Tuesday, February 3, 2009

A Possible Answer to Your Unexplained Exhaustion

Are you always tired, yet no medical tests performed or treatment offered can explain or adequately resolve your exhaustion? There are many possible contributing causes of fatigue, but one may not be well know or accepted as a valid condition by your physician.

A condition referred to as General Adaptive Syndrome, or more descriptively as Adrenal Fatigue may be worth looking into. Medical professionals readily acknowledge the end presentation of this disorder, which is called Addison’s disease, but often dismiss treatment and intervention opportunities in its earlier stages. Our adrenal glands are our bodies’ central control center, responding instantaneously with acute accuracy to stimuli including stress, injury, chronic pain, and emotional impact. Although capable of rapid recovery, some situations or repeat stressors can lead the adrenals to lose their ability to adapt, resulting in adrenal fatigue.

There are some common presentations occurring in adrenal fatigue cases. These often include, but are not limited to:
  • Difficulty or inability to get your day started until 10 a.m.
  • Drop of in energy level before noon with improvement after a meal.
  • Frequent debilitating exhaustion between 2-4 p.m.
  • Another improvement in stamina after an evening meal.
  • Difficult to stay awake after 9 or 10 p.m.
  • If pushing through the evening hours, many find their “second wind” and best energy of the day between 11 p.m. and 2 a.m.
  • Even with an apparently adequate amount of rest, it is not restorative sleep.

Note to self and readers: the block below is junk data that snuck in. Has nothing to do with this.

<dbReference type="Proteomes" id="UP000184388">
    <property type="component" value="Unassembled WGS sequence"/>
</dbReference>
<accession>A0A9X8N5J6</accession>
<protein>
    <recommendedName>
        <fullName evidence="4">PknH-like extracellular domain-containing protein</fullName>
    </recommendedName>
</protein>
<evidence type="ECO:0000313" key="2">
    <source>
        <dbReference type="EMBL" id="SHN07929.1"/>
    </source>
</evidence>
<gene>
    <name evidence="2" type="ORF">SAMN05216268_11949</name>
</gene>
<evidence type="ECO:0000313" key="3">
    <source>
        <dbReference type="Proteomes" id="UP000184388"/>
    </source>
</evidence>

• Best and often most refreshing sleep comes between 7 and 9 a.m., if afforded that luxury.
Clinical presentations may occur in adults as well as children, often including a decreased ability to handle stress, feeling as though everything takes more effort, unresponsive or under-responsive to thyroid therapy, salt and sweet cravings to name a few.

Adults at high risk for adrenal fatigue include single parents, those working multiple or stressful jobs, care givers and health care professionals, as well as individuals exposed to repeated illnesses, persistent mental stress, and trauma (accidents, surgery, childbearing, loss of a loved one, and divorce).

Children experiencing the responses of “fight, flight, or fright” on a regular basis as a result of ADD, ADHD, Autistic Spectrum Disorders, or Sensory Processing Dysfunction, to name a few, may be at an increased risk of overworking their adrenal glands and throwing their bodies into adrenal fatigue over time. Academic stress, family concerns and other traumatic emotions may also trigger onset of this condition.

To learn more about Adrenal Fatigue and how to restore your body’s ability to regain this vital function, check out the book,
Adrenal Fatigue The 21st Century Syndrome by Dr. James L. Wilson, available through our site.

Tara R. Jenner, owner and managing director, The Brain Trainers and Keith S. Susko, MD, Board certified physician in Physical Medicine and Rehabilitation with subspecialty board certification in Pain Medicine

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